Bring on the vaccine or a flood…

Happy New Year! Thank you Georgia; thank you Stacey Abrams. Thank you to my child’s preschool. I feel grateful for every day that BB is in school.

When we started in September, we thought three days a week was good. I cannot express how wrong we were. I shot out an SOS email and we switched to four days. If her school had space, she’d be going for five.

They say Americans have been drinking more. All I know is that RB’s 4th word is “cheers.”

And in the morning she drinks straight from her pretend coffee pot, which is what I’d do if it weren’t for Captain.

Christmas was good. Only problem was that Santa brought presents for RB too.

BB’s survival instincts are unstoppable. Faced with plenty of food, love, shelter, clothing, attention, toys, she will not relent until RB is screaming because she ripped whatever it was out of her hands.

And RB has perfected the 30 second tantrum. She throws herself face down on the ground, screams, pops up and moves on.

Santa stuffed BB’s stocking full of Frozen underwear. BB asks,

“Have these been washed?”

They have been, but now I see the error of my ways. I ask,

“Do they smell like they’ve been washed?”

“They do!”

“Maybe Mrs. Claus washed them?”

I instantly regret that. Who am I to force stereotypical gender roles on characters I feel very ambivalent about? Neither of whom are doing any laundry.

I’ve had enough of this Santa guy for awhile. Everytime BB misbehaved, not only did I have to tend to that, but then I had to deal with her anxiety over whether or not Santa would still bring her presents. I reassure her for the millionth time,

“You’re going to get Christmas presents no matter what.”

“That’s not what M at school says.”

M is a fellow four-year-old. “I understand she thinks that, but no matter how you behave, there will be presents.”

The next day it happens again: BB screaming, then screaming and crying because of the aforementioned screaming and now worry over presents. Again,

“You will be getting presents.”

“I told M that and she said you’re wrong.”

I have fallen hard and fast. Not only am I no longer seen as all-knowing, I am somewhere below BB’s pre-school peers.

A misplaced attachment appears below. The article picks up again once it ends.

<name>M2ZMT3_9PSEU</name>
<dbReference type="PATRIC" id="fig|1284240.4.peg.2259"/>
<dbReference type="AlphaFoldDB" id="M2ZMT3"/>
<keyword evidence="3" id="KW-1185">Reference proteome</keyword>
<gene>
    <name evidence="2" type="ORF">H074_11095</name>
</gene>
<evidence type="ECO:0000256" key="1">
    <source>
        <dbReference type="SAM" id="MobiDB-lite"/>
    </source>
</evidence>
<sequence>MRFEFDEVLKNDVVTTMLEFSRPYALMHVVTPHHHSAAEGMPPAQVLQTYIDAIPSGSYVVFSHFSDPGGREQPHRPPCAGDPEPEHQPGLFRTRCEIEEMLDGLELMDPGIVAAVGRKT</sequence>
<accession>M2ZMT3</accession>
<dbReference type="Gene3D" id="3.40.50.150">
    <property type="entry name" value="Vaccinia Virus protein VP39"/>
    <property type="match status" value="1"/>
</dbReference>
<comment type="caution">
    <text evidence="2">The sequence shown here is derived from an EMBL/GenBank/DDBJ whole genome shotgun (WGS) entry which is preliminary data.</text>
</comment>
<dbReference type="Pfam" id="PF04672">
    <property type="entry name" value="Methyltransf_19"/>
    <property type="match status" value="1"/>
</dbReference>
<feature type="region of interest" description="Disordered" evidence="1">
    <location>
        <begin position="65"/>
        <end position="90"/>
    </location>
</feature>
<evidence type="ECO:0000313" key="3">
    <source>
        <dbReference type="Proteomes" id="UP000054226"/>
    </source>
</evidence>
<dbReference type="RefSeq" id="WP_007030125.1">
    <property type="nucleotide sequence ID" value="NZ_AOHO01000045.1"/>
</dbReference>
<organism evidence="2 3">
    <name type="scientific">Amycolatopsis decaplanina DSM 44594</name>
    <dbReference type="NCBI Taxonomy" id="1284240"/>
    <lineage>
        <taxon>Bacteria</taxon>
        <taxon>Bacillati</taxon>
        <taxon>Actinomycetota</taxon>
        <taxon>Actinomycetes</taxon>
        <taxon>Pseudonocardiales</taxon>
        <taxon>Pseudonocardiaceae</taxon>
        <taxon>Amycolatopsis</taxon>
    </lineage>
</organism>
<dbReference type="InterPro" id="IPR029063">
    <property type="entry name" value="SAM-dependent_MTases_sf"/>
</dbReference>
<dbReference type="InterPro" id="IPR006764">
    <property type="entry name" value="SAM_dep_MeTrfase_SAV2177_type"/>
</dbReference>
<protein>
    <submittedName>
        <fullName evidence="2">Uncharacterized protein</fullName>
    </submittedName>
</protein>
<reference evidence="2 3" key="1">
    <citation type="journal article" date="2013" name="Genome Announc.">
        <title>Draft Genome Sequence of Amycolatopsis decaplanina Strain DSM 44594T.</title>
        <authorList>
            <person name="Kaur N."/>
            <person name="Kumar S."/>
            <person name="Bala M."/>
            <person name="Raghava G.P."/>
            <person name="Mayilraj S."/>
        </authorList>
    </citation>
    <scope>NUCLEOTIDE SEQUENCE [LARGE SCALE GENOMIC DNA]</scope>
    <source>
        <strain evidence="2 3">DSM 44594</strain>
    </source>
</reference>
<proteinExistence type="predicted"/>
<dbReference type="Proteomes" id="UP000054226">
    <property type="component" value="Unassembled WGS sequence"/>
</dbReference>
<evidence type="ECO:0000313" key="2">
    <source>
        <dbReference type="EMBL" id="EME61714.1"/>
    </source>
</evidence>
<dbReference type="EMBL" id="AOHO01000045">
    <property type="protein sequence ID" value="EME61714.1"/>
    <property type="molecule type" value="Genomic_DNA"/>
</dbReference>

By the last day of school vacation, we’re about to self-destruct.

Despite our living room being overrun with every type of plaything imaginable, Santa did bring presents after all, BB decided to drag the lifejackets out of the basement.

RB was happy to take the lifejacket that BB wasn’t using, but then BB wasn’t going to be happy until she took it away from RB.

With both children screaming, Captain emerges from his “office,” otherwise known as the room next to the screaming. He facilitates the donning and doffing of lifejackets until everyone is happy and there’s no risk of drowning.

BB sighs,

“I can’t wait for the vaccine.”

And you know she’s not talking about the flu. She continues,

“I’m excited to go somewhere.”

“Where do you want to go?”

“Anywhere!”

“Anywhere? No place in particular?”

“Everywhere!”

I’m with you girlfriend.

2021? Our underwear is washed, our lifejackets are on, we’re ready for you.

When your new car has a perfectly good door, but you can’t be bothered.
We take water safety very seriously around here.

Our overburdened dishwasher just quit

We’re home and our dishwasher is broken. This may be what sends me back to therapy.

Like many of us, I’m totally fine and about to lose it. I just didn’t know the dishwasher would be the tipping point.

The Cape doesn’t even have a dishwasher. Maybe that’s in its favor. It makes no pretense of anything washing the dishes besides a person.

As the dishwasher-detergent subscriptions pile up, Captain is on the case. He’s fixed the fridge, the washing machine and the clothes dryer so I have faith even if we did call some repair people.

They’re backed up. Everyone’s dishwashers are breaking. Should’ve know. It’s another symptom of this pandemic, just like the backorder on exercise bikes, puppies and sweatpants.

I made that up. They better never run out of sweatpants.

We’re headed back to the Cape as soon as possible, but being there without Captain has brought BB’s lingering jealousy into relief.

At 6 am I’m jolted awake. BB’s little face is peering at me over the side of the bed. She whispers,

“I’m your first baby.”

“Yes! Of course!”

GOOD GRIEF and with that RB startles awake and starts wailing.

Never thought I’d get to the beach by 8am, but this is my year.

With Captain around to play Barbies and otherwise dote on BB, she couldn’t care less that RB is in bed with me. Without him around, she’s inclined to snatch every single toy away from her sister regardless of whether the toy is something she truly wants to play with.

She grabs a pot and pan lid from RB. RB screams. I mention,

“RB was playing with that.”